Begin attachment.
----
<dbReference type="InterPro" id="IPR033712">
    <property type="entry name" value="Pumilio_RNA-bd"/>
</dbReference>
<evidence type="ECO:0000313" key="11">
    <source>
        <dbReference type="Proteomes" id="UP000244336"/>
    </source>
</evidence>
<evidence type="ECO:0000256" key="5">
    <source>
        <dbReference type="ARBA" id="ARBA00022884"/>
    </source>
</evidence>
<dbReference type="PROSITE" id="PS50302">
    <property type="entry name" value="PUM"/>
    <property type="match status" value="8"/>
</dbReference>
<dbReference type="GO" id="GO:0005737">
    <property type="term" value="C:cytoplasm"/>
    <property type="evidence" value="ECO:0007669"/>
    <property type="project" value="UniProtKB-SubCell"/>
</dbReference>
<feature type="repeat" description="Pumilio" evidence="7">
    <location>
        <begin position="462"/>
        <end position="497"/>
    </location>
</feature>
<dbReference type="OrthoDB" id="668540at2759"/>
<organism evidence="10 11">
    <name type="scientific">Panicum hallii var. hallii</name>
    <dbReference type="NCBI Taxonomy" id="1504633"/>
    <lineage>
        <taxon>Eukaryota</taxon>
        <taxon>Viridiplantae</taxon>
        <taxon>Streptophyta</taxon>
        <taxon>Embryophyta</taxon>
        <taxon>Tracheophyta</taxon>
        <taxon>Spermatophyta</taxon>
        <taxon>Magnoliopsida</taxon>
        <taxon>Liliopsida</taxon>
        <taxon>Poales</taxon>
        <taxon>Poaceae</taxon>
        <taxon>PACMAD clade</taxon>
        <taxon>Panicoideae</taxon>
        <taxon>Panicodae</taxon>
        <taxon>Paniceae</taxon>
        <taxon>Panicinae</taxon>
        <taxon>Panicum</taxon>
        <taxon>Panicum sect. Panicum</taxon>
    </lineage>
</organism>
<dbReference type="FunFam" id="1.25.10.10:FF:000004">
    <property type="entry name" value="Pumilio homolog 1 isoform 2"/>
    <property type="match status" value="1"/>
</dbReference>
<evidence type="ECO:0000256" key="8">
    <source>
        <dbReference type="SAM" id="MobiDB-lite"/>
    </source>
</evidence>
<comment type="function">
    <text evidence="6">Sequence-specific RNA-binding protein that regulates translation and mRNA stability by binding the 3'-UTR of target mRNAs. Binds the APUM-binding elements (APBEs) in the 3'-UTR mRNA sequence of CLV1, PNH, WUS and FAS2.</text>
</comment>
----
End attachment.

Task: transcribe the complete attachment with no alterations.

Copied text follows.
<dbReference type="InterPro" id="IPR033712">
    <property type="entry name" value="Pumilio_RNA-bd"/>
</dbReference>
<evidence type="ECO:0000313" key="11">
    <source>
        <dbReference type="Proteomes" id="UP000244336"/>
    </source>
</evidence>
<evidence type="ECO:0000256" key="5">
    <source>
        <dbReference type="ARBA" id="ARBA00022884"/>
    </source>
</evidence>
<dbReference type="PROSITE" id="PS50302">
    <property type="entry name" value="PUM"/>
    <property type="match status" value="8"/>
</dbReference>
<dbReference type="GO" id="GO:0005737">
    <property type="term" value="C:cytoplasm"/>
    <property type="evidence" value="ECO:0007669"/>
    <property type="project" value="UniProtKB-SubCell"/>
</dbReference>
<feature type="repeat" description="Pumilio" evidence="7">
    <location>
        <begin position="462"/>
        <end position="497"/>
    </location>
</feature>
<dbReference type="OrthoDB" id="668540at2759"/>
<organism evidence="10 11">
    <name type="scientific">Panicum hallii var. hallii</name>
    <dbReference type="NCBI Taxonomy" id="1504633"/>
    <lineage>
        <taxon>Eukaryota</taxon>
        <taxon>Viridiplantae</taxon>
        <taxon>Streptophyta</taxon>
        <taxon>Embryophyta</taxon>
        <taxon>Tracheophyta</taxon>
        <taxon>Spermatophyta</taxon>
        <taxon>Magnoliopsida</taxon>
        <taxon>Liliopsida</taxon>
        <taxon>Poales</taxon>
        <taxon>Poaceae</taxon>
        <taxon>PACMAD clade</taxon>
        <taxon>Panicoideae</taxon>
        <taxon>Panicodae</taxon>
        <taxon>Paniceae</taxon>
        <taxon>Panicinae</taxon>
        <taxon>Panicum</taxon>
        <taxon>Panicum sect. Panicum</taxon>
    </lineage>
</organism>
<dbReference type="FunFam" id="1.25.10.10:FF:000004">
    <property type="entry name" value="Pumilio homolog 1 isoform 2"/>
    <property type="match status" value="1"/>
</dbReference>
<evidence type="ECO:0000256" key="8">
    <source>
        <dbReference type="SAM" id="MobiDB-lite"/>
    </source>
</evidence>
<comment type="function">
    <text evidence="6">Sequence-specific RNA-binding protein that regulates translation and mRNA stability by binding the 3'-UTR of target mRNAs. Binds the APUM-binding elements (APBEs) in the 3'-UTR mRNA sequence of CLV1, PNH, WUS and FAS2.</text>
</comment>